Harry Stein, I Can't Believe I'm Sitting Next to a Republican


Racial Discrimination

[T]he way “to achieve a system of determining admission to the public schools on a nonracial basis,” Brown II, 349 U. S., at 300–301, is to stop assigning students on a racial basis. The way to stop discrimination on the basis of race is to stop discriminating on the basis of race.
Roberts, C.J., Parents Involved in Community Schools vs. Seattle School District


Liberal Coercion

[T]he Liberal, and still more the subspecies Radical... more than any other in these latter days seems under the impression that so long as he has a good end in view he is warranted in exercising over men all the coercion he is able[.]
Herbert Spencer, The Man Versus the State


Taking Responsibility

[To make] of each individual member of the army a soldier who, in character, capability, and knowledge, is self-reliant, self-confident, dedicated, and joyful in taking responsibility [verantwortungsfreudig] as a man and a soldier. — Gen. Hans von Seeckt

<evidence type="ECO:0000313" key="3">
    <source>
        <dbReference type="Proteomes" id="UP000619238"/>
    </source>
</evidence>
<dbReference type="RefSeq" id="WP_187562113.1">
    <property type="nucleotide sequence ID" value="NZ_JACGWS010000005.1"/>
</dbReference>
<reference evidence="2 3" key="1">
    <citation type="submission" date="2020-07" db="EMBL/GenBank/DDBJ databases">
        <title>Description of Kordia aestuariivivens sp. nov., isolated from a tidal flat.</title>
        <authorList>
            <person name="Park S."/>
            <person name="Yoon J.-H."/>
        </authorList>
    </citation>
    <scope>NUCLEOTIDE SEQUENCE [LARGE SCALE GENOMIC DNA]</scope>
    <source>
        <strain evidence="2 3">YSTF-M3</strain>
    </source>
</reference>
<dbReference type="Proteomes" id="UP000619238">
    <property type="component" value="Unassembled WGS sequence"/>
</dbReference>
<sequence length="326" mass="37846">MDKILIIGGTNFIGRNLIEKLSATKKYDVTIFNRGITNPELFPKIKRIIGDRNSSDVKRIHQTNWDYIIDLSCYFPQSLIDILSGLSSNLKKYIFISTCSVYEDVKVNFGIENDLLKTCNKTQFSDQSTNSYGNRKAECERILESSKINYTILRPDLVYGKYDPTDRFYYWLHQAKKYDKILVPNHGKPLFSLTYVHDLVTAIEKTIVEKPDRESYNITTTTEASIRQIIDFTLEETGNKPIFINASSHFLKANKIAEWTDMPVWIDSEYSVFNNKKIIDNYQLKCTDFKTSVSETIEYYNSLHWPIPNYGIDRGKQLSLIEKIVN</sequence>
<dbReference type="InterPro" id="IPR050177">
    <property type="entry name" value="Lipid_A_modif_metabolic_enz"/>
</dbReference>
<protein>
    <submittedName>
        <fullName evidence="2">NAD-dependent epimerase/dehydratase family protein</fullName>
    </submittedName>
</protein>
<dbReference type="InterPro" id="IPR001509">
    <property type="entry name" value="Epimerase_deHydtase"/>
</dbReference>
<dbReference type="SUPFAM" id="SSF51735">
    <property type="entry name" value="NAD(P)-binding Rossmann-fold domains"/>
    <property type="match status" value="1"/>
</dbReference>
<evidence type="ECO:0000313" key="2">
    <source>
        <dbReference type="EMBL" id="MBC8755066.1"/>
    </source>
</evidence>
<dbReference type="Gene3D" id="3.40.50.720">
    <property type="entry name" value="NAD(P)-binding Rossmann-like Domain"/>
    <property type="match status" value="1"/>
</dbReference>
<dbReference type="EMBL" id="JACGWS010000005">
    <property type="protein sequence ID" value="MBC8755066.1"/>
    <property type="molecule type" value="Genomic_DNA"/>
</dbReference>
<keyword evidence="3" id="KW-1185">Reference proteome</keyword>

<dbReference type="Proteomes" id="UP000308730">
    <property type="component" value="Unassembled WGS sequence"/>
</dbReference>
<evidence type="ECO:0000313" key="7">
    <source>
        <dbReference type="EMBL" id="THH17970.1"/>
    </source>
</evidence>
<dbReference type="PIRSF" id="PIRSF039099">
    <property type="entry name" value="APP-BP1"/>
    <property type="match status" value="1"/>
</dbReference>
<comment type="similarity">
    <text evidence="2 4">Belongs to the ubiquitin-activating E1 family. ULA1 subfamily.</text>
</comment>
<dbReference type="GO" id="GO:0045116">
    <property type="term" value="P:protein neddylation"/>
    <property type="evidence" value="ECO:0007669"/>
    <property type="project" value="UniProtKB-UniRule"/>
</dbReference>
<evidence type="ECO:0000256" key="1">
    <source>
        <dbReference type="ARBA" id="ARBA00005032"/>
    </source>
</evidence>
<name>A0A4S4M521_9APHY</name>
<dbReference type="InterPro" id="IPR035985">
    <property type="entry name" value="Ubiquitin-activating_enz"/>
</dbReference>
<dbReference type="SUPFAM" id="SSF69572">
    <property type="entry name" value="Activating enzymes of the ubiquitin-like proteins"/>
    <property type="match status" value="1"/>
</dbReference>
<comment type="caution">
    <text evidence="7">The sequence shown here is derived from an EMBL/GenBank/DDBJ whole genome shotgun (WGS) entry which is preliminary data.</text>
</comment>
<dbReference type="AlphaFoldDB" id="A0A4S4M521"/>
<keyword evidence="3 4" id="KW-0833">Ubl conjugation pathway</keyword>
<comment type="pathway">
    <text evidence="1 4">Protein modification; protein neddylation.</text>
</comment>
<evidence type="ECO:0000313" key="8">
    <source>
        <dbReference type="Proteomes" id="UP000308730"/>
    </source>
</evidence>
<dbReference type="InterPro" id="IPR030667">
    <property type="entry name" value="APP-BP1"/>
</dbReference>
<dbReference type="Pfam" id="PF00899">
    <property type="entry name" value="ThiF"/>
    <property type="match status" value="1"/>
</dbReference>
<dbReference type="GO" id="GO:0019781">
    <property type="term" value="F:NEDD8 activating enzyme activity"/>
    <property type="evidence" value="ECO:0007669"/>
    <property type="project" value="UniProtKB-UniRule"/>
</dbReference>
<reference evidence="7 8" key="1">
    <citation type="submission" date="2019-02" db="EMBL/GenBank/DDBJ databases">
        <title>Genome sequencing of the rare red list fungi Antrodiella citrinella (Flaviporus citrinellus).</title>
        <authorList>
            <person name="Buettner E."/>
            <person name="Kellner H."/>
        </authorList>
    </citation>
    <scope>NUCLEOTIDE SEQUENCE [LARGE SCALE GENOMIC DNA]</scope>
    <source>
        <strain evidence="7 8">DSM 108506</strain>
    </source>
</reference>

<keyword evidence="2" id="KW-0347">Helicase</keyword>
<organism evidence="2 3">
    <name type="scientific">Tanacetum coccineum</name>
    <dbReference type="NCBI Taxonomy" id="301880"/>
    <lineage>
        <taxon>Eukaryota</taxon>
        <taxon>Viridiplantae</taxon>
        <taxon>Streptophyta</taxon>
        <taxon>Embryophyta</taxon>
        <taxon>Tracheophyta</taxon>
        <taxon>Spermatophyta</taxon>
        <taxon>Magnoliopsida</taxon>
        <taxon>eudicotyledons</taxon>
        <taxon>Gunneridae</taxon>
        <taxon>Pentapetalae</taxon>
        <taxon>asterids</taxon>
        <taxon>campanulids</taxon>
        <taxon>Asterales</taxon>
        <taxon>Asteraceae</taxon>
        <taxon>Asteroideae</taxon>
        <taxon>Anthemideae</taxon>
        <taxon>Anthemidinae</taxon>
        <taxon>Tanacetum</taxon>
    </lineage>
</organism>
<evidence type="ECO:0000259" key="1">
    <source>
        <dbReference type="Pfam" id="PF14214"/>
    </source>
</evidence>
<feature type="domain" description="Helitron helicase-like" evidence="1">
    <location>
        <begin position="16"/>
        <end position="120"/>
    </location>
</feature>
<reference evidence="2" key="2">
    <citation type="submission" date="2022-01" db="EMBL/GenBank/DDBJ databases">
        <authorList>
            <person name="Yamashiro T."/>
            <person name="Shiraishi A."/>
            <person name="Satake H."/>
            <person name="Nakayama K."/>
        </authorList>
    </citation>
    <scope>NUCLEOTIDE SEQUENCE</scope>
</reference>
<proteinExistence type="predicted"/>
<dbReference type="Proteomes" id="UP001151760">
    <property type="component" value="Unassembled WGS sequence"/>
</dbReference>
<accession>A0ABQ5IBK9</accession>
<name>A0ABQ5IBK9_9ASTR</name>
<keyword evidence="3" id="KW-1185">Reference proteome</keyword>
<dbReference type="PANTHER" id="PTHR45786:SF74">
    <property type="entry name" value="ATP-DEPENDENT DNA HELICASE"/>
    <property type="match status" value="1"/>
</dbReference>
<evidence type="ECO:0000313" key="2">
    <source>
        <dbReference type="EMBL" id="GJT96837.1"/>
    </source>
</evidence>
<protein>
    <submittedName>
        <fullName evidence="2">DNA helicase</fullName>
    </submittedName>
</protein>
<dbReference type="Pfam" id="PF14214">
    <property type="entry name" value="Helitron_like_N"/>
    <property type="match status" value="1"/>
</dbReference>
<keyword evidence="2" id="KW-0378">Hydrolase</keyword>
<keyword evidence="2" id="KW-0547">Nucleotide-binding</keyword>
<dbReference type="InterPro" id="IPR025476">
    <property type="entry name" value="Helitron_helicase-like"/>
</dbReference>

MacGregor Knox, Williamson Murray, ed., The dynamics of military revolution, 1300-2050


Responsible Self

[The Axial Age] highlights the conception of a responsible self... [that] promise[s] man for the first time that he can understand the fundamental structure of reality and through salvation participate actively in it.
Robert N Bellah, "Religious Evolution", American Sociological Review, Vol. 29, No. 3.


Churches

[In the] higher Christian churches... they saunter through the liturgy like Mohawks along a string of scaffolding who have long since forgotten their danger. If God were to blast such a service to bits, the congregation would be, I believe, genuinely shocked. But in the low churches you expect it every minute.
Annie Dillard, Holy the Firm


Sacrifice

[Every] sacrifice is an act of impurity that pays for a prior act of greater impurity... without its participants having to suffer the full consequences incurred by its predecessor. The punishment is commuted in a process that strangely combines and finesses the deep contradiction between justice and mercy.